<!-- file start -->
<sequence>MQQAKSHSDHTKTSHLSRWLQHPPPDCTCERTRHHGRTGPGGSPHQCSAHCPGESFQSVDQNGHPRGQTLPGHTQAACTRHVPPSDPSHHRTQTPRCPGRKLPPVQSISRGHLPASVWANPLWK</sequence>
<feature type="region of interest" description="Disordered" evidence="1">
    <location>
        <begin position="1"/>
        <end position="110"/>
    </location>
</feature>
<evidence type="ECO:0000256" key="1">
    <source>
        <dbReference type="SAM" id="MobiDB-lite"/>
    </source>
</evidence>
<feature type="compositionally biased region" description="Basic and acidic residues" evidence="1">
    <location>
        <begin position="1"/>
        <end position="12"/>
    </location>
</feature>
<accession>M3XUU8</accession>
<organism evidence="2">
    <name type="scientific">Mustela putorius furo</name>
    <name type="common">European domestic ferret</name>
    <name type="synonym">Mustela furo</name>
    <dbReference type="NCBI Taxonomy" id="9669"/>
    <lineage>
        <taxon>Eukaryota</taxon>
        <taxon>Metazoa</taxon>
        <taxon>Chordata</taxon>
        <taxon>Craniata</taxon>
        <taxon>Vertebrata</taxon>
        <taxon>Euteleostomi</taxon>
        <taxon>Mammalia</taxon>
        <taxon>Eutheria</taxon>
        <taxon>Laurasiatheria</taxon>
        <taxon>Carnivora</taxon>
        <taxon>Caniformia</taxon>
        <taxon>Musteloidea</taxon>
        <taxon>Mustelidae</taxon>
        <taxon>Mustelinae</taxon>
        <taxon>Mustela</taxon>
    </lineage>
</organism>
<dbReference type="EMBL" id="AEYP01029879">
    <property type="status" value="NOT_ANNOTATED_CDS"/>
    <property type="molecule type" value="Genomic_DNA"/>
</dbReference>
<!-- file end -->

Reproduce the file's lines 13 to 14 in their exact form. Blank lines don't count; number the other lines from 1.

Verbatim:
<feature type="compositionally biased region" description="Basic and acidic residues" evidence="1">
    <location>